Update September 2014: New Report from Greening Australia on the Biochar and Energy from Trees Project

In the last 200 years, crops and improved pastures have replaced much of the native Australian landscape. While this transformation has been good for the agricultural and pastoral industry, there is a growing realization that a productive landscape also needs to be a diverse landscape. Greening Australia is an environmental organization with state chapters across Australia working to strategically restore the natural vegetation of the country. To pursue this work, Greening Australia Victoria has partnered with the Victorian Department of Sustainability and Environment and the Alcoa Foundation to investigate the potential benefits of using biochar to help propagate currently difficult-to-germinate Australian native plant species. The project set up greenhouse trials with different percentages of biochar comparing those germination and growth results to smoke water treatments and standard practice growing media. The plants examined consisted of a number of regional species including eucalypts and small shrubs such as tea-tree. Greening Australia hopes that the results generated from this investigation will lead to the ability to deliver much improved re-vegetation outcomes in the field. Two nurseries in Victoria have run parallel trials to monitor germination responses and ongoing seedling root development to determine if biochar is a beneficial additive. Staff at one of the nurseries involved in the trial had previously observed improved native seed germination responses after adding biochar to growing media, hence the broader trial being conducted.

Greening Australia’s Alcoa Landcare South West Seedbank Manager Doug Phillips said “This collaboration has been most welcome and has allowed us to scientifically examine the potential benefits that biochar could offer for nursery plant propagation and serves to expand on continuing Australian research looking at the responses of agricultural crop species in biochar-amended soils.”

Greening Australia has secured funding from the Alcoa Foundation to conduct a much larger project called “Bio4” which focuses on the four ‘Bio’s’:  Biodiversity, Bioenergy, Bio-sequestration and Biochar. Through the project they are determining:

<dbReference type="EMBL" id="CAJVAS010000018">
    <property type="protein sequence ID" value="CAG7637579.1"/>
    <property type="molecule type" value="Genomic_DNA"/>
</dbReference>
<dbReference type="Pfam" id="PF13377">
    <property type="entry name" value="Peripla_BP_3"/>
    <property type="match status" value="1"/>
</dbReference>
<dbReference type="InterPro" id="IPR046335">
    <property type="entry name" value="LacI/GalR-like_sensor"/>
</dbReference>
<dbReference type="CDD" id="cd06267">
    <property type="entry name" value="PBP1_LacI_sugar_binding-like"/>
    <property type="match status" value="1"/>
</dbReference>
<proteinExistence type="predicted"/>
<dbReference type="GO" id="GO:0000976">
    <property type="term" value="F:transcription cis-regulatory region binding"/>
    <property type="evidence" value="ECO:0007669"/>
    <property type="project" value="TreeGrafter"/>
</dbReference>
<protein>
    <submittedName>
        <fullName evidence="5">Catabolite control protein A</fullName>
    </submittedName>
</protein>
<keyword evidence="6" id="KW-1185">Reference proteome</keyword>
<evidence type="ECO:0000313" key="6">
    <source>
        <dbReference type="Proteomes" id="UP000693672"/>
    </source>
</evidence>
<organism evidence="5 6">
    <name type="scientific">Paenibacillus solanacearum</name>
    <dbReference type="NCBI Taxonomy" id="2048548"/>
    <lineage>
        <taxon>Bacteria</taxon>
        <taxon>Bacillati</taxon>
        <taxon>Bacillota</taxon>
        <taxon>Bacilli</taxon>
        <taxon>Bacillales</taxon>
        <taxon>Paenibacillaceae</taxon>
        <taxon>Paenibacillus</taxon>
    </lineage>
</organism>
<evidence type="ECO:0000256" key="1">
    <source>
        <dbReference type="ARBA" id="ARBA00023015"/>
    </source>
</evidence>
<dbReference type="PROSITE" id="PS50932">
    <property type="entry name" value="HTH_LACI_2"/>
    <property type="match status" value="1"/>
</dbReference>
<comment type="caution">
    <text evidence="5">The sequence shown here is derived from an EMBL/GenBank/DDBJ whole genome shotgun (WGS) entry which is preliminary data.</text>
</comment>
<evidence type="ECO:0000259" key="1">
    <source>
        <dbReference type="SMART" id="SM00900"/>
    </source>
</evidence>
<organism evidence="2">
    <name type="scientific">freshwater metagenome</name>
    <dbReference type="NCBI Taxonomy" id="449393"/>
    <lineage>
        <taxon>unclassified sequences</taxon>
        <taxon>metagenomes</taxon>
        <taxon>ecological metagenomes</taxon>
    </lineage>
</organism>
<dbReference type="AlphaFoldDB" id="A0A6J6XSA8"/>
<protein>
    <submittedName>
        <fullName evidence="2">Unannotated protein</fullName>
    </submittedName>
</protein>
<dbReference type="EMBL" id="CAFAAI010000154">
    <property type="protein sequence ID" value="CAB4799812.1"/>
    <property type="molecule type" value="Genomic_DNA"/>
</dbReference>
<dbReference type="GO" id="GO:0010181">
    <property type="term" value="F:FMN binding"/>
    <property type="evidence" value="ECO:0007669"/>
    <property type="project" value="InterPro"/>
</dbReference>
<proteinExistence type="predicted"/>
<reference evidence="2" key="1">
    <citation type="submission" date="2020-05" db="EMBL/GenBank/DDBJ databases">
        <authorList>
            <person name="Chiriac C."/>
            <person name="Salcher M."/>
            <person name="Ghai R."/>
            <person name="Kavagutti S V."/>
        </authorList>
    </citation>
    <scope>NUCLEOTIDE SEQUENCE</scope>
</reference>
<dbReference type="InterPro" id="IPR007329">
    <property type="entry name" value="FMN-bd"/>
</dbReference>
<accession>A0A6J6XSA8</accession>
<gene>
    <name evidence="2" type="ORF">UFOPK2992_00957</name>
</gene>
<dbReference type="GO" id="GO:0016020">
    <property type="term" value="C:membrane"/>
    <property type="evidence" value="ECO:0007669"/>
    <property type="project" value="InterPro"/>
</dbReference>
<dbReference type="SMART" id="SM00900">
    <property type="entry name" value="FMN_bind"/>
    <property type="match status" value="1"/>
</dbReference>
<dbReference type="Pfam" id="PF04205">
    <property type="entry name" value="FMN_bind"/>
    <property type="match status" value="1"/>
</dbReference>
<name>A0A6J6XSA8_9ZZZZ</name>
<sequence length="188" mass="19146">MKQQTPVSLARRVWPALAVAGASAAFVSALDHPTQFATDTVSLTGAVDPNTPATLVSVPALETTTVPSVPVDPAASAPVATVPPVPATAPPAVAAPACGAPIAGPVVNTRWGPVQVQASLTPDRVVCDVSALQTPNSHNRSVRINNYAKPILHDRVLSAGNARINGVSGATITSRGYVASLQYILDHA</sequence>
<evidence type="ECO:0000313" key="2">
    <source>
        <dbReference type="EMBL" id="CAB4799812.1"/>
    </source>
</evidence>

• How much native vegetation will need to be put back into the landscape, and in what configuration, to ensure that ecosystems and the species they contain will persist into the future.
  • Growth rates, biomass yields and energy produced from plantings to inform future land use decisions across western Victoria. The project is also looking at the quality of the biochar produced from these plants after processing by a modern bioenergy system owned and operated by Canberra-based Real Power Systems. Through a series of field trials they are studying the effect that this biochar has on re-vegetated species as a soil amendment at various percentage levels. Real Power systems donated their ‘high fixed carbon biochar’ for the Nursery Propagation Trial and was also contracted to produce syngas and biochar (for subsequent independent analysis).
  • Landholders’ attitudes towards these projects across the western Victorian region will be sought concerning the integration of some of these opportunities into their farms to create more resilient agricultural landscapes.

For more information on this work, please see: or contact: David Warne or Doug Phillips.

Biochar Field Trial Site; all photos courtesy of Greening Australia.

Biochar applied to soils at the plant nursery.

Biomass sample harvesting.

Real Power Systems Unit.